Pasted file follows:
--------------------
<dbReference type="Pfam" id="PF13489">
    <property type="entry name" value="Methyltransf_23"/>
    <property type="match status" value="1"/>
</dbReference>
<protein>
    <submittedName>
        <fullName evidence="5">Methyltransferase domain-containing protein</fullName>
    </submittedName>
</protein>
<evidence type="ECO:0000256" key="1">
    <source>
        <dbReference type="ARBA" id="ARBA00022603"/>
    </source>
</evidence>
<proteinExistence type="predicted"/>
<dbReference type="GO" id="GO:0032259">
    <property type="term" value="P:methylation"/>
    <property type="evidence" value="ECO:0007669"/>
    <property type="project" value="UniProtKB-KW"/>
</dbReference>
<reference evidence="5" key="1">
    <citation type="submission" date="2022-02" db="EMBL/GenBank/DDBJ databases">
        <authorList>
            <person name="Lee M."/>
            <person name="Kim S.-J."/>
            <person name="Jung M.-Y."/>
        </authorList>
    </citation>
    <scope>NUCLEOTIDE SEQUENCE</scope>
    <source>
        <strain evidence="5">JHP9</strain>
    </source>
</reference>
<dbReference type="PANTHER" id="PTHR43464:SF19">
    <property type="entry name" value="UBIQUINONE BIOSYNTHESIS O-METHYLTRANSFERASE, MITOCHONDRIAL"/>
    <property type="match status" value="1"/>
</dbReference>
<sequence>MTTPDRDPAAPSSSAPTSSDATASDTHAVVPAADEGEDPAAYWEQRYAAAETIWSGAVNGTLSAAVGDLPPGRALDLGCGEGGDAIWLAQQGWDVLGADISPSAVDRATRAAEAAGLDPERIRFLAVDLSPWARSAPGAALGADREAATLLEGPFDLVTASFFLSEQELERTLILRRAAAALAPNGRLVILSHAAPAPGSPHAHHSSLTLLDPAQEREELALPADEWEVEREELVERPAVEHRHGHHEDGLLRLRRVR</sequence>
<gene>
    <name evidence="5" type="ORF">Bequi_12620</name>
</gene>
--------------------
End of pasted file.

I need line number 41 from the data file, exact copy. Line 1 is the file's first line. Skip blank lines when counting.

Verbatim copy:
</gene>